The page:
Dr. Fotis Asimakopoulos’s group at the University of California, San Diego, is researching the role of versican (VCAN), chondroitin sulphate matrix, in regulating the tumor microenvironment and its effect on immunotherapy. The proteolytic cleavage of VCAN releases the bioactive fragment versikine, which has been shown to trigger IRF-8 dependent myeloid cell infiltration and Baft3 dependent maturation and mobilization of dendritic cells in vitro.

Breast cancer cells and versikine expressing cells were implanted in mice, and once the tumors were 1000 mm³ in volume, they were harvested, and flow cytometry was performed to understand the immune cell profile of the tumor microenvironment. Results suggest that versikine expressing tumors were enriched in dendritic cells, while there were no significant changes in tumor infiltrating monocytes.

Stimulator of interferon genes (STING) agonist therapy has been recently used to induce immune cells to produce cytotoxic factors like interleukins and interferons to kill cancers. When versikine was injected intratumorally along with STING agonists to determine its effectiveness as a co-treatment, it was found to significantly reduce tumor growth.

Furthermore, increased cytotoxic T cells and necrosis were observed in tumor cells suggesting that modifying the tumor matrix may play an important role in immunotherapy. The authors concluded that versikine could be potentially used as a co-therapy for immunotherapies like STING agonist therapies to facilitate the path for immune cells to access the tumor microenvironment.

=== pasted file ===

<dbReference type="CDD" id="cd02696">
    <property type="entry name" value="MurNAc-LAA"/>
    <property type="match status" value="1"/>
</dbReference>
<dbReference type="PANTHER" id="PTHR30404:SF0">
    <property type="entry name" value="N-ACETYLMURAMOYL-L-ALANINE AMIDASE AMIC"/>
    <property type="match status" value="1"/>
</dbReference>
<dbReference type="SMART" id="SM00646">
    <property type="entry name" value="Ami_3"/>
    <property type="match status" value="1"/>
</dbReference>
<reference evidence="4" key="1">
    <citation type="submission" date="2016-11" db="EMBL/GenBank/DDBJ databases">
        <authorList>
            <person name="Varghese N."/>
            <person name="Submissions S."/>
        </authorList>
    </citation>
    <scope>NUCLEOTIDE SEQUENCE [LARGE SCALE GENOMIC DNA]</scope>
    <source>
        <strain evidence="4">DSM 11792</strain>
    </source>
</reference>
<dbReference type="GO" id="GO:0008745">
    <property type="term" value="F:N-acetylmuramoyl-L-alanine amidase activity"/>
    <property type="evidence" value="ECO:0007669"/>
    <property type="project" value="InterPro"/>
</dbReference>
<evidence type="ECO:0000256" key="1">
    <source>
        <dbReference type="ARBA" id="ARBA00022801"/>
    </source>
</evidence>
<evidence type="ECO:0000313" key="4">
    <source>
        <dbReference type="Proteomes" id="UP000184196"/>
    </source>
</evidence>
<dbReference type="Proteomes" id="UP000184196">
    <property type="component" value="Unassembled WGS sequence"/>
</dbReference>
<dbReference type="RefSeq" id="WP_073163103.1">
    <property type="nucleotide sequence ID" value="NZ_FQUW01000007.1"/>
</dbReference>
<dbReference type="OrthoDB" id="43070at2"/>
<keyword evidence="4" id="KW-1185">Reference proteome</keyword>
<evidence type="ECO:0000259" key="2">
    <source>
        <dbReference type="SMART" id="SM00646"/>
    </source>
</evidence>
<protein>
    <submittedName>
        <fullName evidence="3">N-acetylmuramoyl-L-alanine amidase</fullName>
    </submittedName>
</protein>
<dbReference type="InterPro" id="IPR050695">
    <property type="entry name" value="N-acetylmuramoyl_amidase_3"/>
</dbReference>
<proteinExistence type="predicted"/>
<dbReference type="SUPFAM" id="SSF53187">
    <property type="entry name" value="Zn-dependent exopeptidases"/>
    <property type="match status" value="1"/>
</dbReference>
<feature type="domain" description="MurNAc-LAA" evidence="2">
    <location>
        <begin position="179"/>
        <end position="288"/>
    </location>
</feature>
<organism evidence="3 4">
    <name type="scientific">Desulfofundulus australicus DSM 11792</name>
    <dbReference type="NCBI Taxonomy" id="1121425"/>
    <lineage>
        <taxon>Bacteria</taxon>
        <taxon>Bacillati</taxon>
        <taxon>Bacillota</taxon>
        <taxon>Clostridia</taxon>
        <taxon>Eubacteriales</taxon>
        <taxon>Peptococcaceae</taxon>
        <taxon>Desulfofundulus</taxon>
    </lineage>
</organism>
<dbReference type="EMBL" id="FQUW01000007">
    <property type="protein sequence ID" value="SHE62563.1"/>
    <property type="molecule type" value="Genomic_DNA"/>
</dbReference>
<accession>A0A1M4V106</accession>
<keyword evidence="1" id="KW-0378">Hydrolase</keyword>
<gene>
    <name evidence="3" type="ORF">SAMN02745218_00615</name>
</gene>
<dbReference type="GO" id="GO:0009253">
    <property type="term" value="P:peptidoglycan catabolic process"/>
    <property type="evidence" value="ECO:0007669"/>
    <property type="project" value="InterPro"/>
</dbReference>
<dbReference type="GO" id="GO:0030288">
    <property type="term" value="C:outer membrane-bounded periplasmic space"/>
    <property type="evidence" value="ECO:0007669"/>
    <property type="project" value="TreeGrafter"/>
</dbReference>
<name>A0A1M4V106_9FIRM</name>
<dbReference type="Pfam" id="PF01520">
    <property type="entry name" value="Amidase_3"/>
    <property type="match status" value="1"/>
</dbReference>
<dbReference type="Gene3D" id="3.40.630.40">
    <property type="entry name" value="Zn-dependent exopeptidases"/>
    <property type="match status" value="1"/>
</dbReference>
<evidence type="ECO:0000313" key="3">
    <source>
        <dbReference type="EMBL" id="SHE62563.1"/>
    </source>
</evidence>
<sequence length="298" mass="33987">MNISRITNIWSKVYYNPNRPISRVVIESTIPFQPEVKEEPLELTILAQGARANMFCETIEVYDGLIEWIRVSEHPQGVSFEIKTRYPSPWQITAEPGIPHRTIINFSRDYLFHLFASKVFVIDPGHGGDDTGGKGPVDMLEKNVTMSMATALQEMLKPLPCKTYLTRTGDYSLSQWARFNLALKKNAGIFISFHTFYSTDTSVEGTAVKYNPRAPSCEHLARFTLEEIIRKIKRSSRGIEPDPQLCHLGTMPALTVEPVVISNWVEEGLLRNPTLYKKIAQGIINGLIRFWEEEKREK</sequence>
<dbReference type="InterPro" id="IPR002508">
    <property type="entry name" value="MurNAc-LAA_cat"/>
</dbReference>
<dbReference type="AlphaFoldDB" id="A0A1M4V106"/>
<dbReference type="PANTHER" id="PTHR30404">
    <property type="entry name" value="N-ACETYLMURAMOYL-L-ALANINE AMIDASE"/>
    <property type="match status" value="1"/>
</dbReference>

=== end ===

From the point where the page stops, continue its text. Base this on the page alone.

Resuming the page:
Gut Microbiome, a Probable Biomarker of Toxicity for Immune Checkpoint Inhibition Therapy

The development of immune checkpoint inhibitors has revolutionized the field of cancer therapy. Yet, challenges like resistance or toxicity from immune related adverse events lead to the failure of treatment completion. The host microbiome has been shown to modulate physiological inflammation as well as immune related adverse events suggesting an interrelationship with immune checkpoint inhibition.

Dr. Long and colleagues from the University of Sydney, performed sequencing to analyze the fecal microbiome load on 38 stage III melanoma patients treated with immune checkpoint inhibitors anti-PD1 and anti-CTLA4 antibodies in the neoadjuvant setting. Further, the immune cell population was analyzed using mass cytometry, and machine learning was employed to understand the ability of the microbial population to predict immune checkpoint inhibition therapy response.

The study found that 6 of the patients who did not respond to the therapy, and 11 of the patients who developed adverse immune response had lower gut microbiome diversity before the start of treatment. Patients who possessed lower bacterial diversity had an enhanced number of effector and memory CD4 and CD8 T cells in the blood and increased numbers of circulating natural killer cells.

Finally, the patients who responded to the therapy had increased load of Ruminococcaceae and methanogenic archaea in their gut, and both of these bacteria have been linked to improved immune checkpoint inhibitor therapy efficacy. Further, these patients also had an abundance of butyrate which correlated to the response against adverse immune response. The study concluded that diversity in the microbiome could be used to predict the development of adverse immune response in patients treated with immune checkpoint inhibitors [4].

Related Article: AACR 2020: What Does Cancer Therapy Mean in the Time of COVID-19?